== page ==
By Janet Klug
Collecting picture postcards often provides gems of postal history
Many stamp collectors also collect picture post-cards. I think that those who don't collect postcards are missing a lot.
I've written before about my interest in the Roycrofters community of craftsmen that flourished around the turn of the 20th century and its founder, Elbert Hubbard.
I collect picture postcards of the Roycrofters. Sometimes I acquire unused postcards, other times I get postcards that have been mailed. Being a stamp collector, I like the mailed ones best.
Most often a used Roycroft postcard will bear an East Aurora, N.Y., postmark, because that is where the Roycroft community is located.
Sometimes a Roycroft postcard will have been postmarked at a nearby town. Occasionally a postcard will bear a postmark that has no connection to the subject on the card.
Such is the case of the Roycroft postcard, both sides of which are shown in Figure 1. I acquired the postcard recently in an online auction. There on the card was my hero Elbert Hubbard with one of his epigrams.
The sender wrote the message in the white space on the picture side of the postcard, because the card dates from the time before postcards had divided backs (address sides), with a space for a message next to the address.
The card's auction description said, "Roycroft Shop, East Aurora, Erie Co., NY. Private mailing card, postally used, undivided back, postmark 1907."
From that description, I had expected an East Aurora postmark, but I was in for a pleasant and unexpected surprise. When my purchase arrived, I did what every stamp collector would do. I flipped it over to see the stamp and postmark, shown in Figure 1 below the picture side.
The stamp was not very exciting: a United States 1903 1¢ green Benjamin Franklin stamp (Scott 300). There was a postal marking from Aurora, as I expected, but it was not East Aurora, N.Y. It was a receiving mark of Aurora, Ill., dated July 18, 1907. The postmark and cancel duplex that ties the stamp to the postcard is quite interesting. It reads "CHI & MIL. AVE. R.P.O." and is dated July 17, 1907. The barred oval killer cancel reads "STREET R.P.O." between the bars.
What does all this mean? It means that this postcard was serviced by a streetcar railway post office in Chicago in 1907.
A streetcar railway post office was a special type of streetcar that accepted mail and sorted and postmarked it as it traveled the line, so the mail was ready for delivery when the streetcar arrived at the post office. The first streetcar RPO operated in St. Louis in 1891. Streetcar RPOs were later introduced in Boston; Chicago; Philadelphia; New York City; Cincinnati; Washington, D.C.; San Francisco; Rochester; Pittsburgh; Seattle; Chattanooga; Cleveland; and Baltimore.
Streetcar RPOs operated from 1891 until the 1920s. You can get a brief history of streetcar RPO service and see a video clip about it by visiting the web site of the National Postal Museum atwww.postalmuseum.si.edu/exhibits/2b1c4_streetcar.html.
The postmarks on the postcard made a nice bonus, and it was not the first time that I bought a picture postcard for its picture and ended up with a philatelic prize.
The picture side of the postcard shown front and back in Figure 2 depicts one of the most interesting stretches of railroad in Australia, called "The Great Zig Zag Railroad."
This railroad is commemorated on the Australian 55¢ stamp (Scott 710) shown in Figure 3, which was issued in 1979.
I acquired the Great Zig Zag Railroad postcard for its picture side. I thought it would look nice mounted in my album with the stamp.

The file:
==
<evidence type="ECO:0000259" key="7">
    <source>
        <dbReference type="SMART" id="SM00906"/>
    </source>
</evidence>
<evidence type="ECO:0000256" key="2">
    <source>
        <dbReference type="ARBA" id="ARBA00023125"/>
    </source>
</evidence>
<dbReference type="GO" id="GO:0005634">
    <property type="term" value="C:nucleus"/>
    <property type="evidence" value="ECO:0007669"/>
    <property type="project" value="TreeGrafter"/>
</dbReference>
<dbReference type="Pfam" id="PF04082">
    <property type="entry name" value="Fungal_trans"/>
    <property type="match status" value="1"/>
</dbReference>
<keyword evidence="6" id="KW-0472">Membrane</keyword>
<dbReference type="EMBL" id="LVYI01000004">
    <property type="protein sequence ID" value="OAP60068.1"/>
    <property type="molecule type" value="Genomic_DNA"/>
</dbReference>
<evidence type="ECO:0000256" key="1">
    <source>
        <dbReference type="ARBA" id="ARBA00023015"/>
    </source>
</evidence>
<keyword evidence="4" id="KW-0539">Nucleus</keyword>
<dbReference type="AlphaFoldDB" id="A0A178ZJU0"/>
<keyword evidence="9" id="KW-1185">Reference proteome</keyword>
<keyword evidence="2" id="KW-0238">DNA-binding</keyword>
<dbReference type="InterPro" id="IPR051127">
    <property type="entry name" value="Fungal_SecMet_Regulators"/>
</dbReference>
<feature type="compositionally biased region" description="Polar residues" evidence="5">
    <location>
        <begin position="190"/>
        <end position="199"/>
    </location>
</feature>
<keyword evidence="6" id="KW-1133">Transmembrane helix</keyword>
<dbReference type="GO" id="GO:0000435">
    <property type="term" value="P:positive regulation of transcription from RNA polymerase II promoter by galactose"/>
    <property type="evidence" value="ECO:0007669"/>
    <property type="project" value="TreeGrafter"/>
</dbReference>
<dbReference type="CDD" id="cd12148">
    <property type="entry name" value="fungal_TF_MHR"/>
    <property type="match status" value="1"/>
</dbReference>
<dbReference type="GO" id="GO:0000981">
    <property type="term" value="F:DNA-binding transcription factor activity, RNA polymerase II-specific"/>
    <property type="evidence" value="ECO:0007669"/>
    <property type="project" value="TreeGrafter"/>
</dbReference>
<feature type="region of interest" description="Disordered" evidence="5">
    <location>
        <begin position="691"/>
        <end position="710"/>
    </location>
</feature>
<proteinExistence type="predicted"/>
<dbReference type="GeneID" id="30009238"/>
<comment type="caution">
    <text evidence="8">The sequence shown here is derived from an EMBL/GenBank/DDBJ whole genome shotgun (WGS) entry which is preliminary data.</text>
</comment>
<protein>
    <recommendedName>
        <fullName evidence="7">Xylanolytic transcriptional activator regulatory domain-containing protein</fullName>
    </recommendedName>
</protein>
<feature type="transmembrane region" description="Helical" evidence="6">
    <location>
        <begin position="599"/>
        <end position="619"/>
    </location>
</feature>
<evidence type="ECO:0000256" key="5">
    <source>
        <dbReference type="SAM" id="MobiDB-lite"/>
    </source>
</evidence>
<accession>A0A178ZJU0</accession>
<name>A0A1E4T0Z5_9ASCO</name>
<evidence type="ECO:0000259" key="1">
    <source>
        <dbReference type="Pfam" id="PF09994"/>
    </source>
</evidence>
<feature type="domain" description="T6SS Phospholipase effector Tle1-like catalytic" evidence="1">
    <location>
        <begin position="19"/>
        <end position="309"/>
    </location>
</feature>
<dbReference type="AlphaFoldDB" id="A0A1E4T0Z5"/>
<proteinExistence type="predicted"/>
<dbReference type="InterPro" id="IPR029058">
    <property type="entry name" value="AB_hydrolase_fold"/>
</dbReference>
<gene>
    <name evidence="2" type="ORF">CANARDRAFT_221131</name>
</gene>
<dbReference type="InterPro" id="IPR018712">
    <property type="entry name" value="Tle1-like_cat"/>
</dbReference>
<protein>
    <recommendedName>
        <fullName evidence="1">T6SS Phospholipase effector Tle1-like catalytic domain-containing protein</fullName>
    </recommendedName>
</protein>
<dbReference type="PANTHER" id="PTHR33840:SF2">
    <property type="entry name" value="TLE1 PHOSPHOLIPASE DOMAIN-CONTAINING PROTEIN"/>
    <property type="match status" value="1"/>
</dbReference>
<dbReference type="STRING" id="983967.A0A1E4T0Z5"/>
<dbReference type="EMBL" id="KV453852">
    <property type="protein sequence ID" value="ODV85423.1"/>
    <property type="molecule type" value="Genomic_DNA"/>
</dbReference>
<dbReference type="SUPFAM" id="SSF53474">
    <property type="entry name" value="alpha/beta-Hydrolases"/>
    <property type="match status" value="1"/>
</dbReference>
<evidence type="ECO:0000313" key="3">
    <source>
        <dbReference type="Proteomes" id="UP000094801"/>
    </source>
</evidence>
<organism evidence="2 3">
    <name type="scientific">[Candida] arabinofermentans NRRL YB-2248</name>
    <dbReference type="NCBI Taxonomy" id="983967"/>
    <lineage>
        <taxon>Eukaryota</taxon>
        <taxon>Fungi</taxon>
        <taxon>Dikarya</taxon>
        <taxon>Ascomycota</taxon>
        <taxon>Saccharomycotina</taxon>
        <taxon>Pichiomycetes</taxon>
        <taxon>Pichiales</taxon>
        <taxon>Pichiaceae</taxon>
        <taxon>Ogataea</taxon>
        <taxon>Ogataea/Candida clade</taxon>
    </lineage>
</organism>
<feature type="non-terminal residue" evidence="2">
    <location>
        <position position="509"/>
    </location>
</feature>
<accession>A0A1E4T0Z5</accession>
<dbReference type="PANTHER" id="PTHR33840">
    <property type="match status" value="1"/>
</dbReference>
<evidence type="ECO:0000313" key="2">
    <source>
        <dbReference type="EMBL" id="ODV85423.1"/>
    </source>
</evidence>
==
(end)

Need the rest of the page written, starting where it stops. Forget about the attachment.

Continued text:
The Great Zig Zag Railroad was built during 1866-69. It was laid out in the shape of a "Z" so that trains could negotiate a very steep, rocky grade in Australia's Blue Mountains.
Trains would advance forward on one grade, switch and reverse up the next grade, and then advance forward again to the next grade.
The Great Zig Zag Railroad operated between 1870 and 1910, when it was replaced by the Ten-Tunnel Deviation project.
My picture postcard shows the complications of the switchbacks and the complexity of the engineering required for its construction.
I was pleased to find it but was even more pleased to flip the postcard over to the address side (shown in Figure 2 below the picture side) to find three different 1905 postmarks and fragments of two others. There is a Sydney machine cancel, a Five Dock circular datestamp and a "222" rayed sunburst cancel, which is also a Five Dock postmark.
Five Dock, a western suburb of Sydney, is one of those odd Australian place names that makes you wonder how it came to be named. It dates to the first settlement of the area, when settlers thought natural indentations along the Parametta River looked like docks.
The picture side of the postcard shown front and back in Figure 4 sports a wonderful turn-of-the-20th-century scene of a busy dock in San Francisco with sailing ships, crates full of cargo, and horse-drawn drays and buggies.
The lightly impressed receiving postmark on the picture side of the card at the top right really got my attention.
It reads "NUKUALOFA 15 JE 05 TONGA." Nukualofa, Tonga, is a scarce mail destination on an island in the Pacific Ocean. I could hardly wait to see the address side of the post card, shown in Figure 4 below the picture side, which revealed that it had been sent May 3, 1905, from San Francisco.
There is a transit marking from Apia, Samoa, in the form of a German bridge type postmark dated June 1, 1905.
The postmark and the Nukualofa receiving mark on the picture side of the postcard show that it traveled from San Francisco to Tonga in just under six weeks. If you have been shunning picture postcards, it might be time you took a closer look. Some great postal history lies waiting to be discovered.